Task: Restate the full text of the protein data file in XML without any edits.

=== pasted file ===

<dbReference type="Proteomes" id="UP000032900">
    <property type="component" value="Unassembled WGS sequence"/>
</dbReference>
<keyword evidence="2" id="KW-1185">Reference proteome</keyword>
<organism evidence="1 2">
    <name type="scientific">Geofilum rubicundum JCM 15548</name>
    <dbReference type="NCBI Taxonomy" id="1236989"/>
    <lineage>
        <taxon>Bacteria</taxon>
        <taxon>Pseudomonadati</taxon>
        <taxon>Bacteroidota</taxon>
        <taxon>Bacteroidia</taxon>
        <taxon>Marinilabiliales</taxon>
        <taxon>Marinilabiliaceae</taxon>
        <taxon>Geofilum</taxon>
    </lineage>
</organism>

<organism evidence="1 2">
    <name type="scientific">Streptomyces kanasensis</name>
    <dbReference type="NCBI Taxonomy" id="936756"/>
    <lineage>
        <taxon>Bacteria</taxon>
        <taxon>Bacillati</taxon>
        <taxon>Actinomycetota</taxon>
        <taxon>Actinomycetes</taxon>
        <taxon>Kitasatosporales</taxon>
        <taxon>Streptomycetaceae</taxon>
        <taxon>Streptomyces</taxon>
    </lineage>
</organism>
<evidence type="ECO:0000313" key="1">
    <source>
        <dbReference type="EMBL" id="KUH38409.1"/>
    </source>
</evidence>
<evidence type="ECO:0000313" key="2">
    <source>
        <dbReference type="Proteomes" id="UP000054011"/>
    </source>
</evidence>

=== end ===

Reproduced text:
<dbReference type="Proteomes" id="UP000032900">
    <property type="component" value="Unassembled WGS sequence"/>
</dbReference>
<keyword evidence="2" id="KW-1185">Reference proteome</keyword>
<organism evidence="1 2">
    <name type="scientific">Geofilum rubicundum JCM 15548</name>
    <dbReference type="NCBI Taxonomy" id="1236989"/>
    <lineage>
        <taxon>Bacteria</taxon>
        <taxon>Pseudomonadati</taxon>
        <taxon>Bacteroidota</taxon>
        <taxon>Bacteroidia</taxon>
        <taxon>Marinilabiliales</taxon>
        <taxon>Marinilabiliaceae</taxon>
        <taxon>Geofilum</taxon>
    </lineage>
</organism>

<organism evidence="1 2">
    <name type="scientific">Streptomyces kanasensis</name>
    <dbReference type="NCBI Taxonomy" id="936756"/>
    <lineage>
        <taxon>Bacteria</taxon>
        <taxon>Bacillati</taxon>
        <taxon>Actinomycetota</taxon>
        <taxon>Actinomycetes</taxon>
        <taxon>Kitasatosporales</taxon>
        <taxon>Streptomycetaceae</taxon>
        <taxon>Streptomyces</taxon>
    </lineage>
</organism>
<evidence type="ECO:0000313" key="1">
    <source>
        <dbReference type="EMBL" id="KUH38409.1"/>
    </source>
</evidence>
<evidence type="ECO:0000313" key="2">
    <source>
        <dbReference type="Proteomes" id="UP000054011"/>
    </source>
</evidence>